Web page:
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I'm studying "speed of sound in air" and I read that sound speed is inversely proportional to the density of the medium. However, I also know that sound travels fastest in solids, and that solids have highest density. If I'm not wrong (just my assumption), is the sound speed and density relation different for compressible and incompressible mediums? If I'm wrong, please tell me why and the correct answer to this question. Any help would be appreciated.

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    $\begingroup$ Compression waves can't travel in an incompressible medium. The speed of sound is modeled as depending on both the medium density and the medium stiffness. Solids are generally much stiffer than gases. $\endgroup$ Mar 16 at 18:26
  • $\begingroup$ I don't get what you mean by "stiffness of a medium". Are stiffness and density two different properties? And if they are, does sound speed relate with one and not the other in solids and gases? $\endgroup$
    – Asad
    Mar 16 at 19:03
  • $\begingroup$ Part of learning physics is getting experience answering questions yourself using available online resources. These are questions you can easily answer on your own by reading the linked Wikipedia article. $\endgroup$ Mar 16 at 19:10
  • $\begingroup$ The thing is, I don't trust Wikipedia that much because it's editable. Another problem is that whenever I make an assumption, I don't believe it as a fact without finding similar outcomes on the internet $\endgroup$
    – Asad
    Mar 16 at 21:10
  • $\begingroup$ I think you'll find corroboration online that density isn't equivalent to stiffness, Wikipedia's fallibility notwithstanding. $\endgroup$ Mar 16 at 21:36

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Conventional (i.e. compressive) sound is actually impossible in completely incompressible media, be they solids or liquids, and you can use the following generic relationship for the speed of sound in continua to demonstrate it:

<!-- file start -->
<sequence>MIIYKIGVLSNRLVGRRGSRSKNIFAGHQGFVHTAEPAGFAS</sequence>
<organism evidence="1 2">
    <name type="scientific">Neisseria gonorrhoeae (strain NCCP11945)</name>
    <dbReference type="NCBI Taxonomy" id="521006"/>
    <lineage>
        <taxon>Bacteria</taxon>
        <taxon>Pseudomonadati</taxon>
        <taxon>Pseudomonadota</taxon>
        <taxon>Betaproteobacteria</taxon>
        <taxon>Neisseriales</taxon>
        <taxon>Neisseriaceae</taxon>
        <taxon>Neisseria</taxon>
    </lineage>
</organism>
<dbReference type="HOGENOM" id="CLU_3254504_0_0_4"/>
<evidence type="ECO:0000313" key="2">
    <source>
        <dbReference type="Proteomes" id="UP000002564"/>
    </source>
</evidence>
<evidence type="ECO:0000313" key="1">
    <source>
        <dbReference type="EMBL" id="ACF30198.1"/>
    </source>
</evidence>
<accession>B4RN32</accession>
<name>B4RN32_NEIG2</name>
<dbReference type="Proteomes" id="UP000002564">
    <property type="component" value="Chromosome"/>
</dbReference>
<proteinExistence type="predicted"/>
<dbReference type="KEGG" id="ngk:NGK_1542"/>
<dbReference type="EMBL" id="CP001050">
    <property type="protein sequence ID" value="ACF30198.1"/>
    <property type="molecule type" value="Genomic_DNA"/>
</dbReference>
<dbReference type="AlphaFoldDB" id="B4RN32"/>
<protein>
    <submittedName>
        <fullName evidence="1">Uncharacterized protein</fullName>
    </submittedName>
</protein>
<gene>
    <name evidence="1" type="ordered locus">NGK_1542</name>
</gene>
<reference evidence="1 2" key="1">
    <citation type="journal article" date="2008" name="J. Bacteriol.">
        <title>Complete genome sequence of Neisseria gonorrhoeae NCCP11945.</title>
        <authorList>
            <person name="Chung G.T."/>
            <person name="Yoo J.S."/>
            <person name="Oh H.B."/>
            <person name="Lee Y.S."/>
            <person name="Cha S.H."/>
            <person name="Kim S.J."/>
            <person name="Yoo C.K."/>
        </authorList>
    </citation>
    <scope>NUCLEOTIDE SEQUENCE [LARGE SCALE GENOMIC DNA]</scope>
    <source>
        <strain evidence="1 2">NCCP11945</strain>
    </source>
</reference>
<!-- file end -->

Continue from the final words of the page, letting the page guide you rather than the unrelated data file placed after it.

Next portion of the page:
$$c = \sqrt{\frac{\partial p}{\partial \rho}}$$

where $c$ is the speed of sound, $p$ is the pressure, and $\rho$ is the density.

Note that, in incompressible media, the density never changes—which means that any change in pressure, however big, cannot lead to a change in the density of the continuum. In a very heuristic rough sense, "the speed of sound in incompressible continua is infinite", in the sense that $\frac{\partial \rho}{\partial p} = 0$ and "therefore $\frac{\partial \rho}{\partial p} = \infty$". More accurately, it just means that perturbations in density for generic compressible media propagate faster and faster as the medium becomes more incompressible.

Often, compressibility is quantified directly through a property $\beta$ that is related to the change of pressure with density of a continuous medium:

$$\beta = \frac{1}{\rho}\frac{\partial \rho}{\partial p}$$

As a result, there is a direct connection between the compressibility of a medium and its speed of sound:

$$c = \sqrt{\frac{1}{\rho \beta}}$$

Therefore, the more compressible a material is, the smaller the speed of sound will be. And this tendency holds for any continuous medium.

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  • $\begingroup$ I'm sorry I didn't clarify my question. I just meant for a comparison between solid and gas $\endgroup$
    – Asad
    Mar 16 at 21:12
  • $\begingroup$ The equation above holds for both solids and gases, so (I think, if I interpret what you meant correctly) it covers that comparison. No material is truly incompressible, but gases are empirically far more compressible than solids, so their speed of sound is far lower. $\endgroup$ Mar 16 at 22:46
  • $\begingroup$ ok so what I get is that, (just an assumption, again) there is this third factor for sound speed. That is, the compressibility. There is an inverse relation between both of these. $\endgroup$
    – Asad
    Mar 17 at 19:56
  • $\begingroup$ Yes; I'll edit the post to make that explicit, but there is a direct mathematical connection between this quantity and compressibility. $\endgroup$ Mar 18 at 18:15

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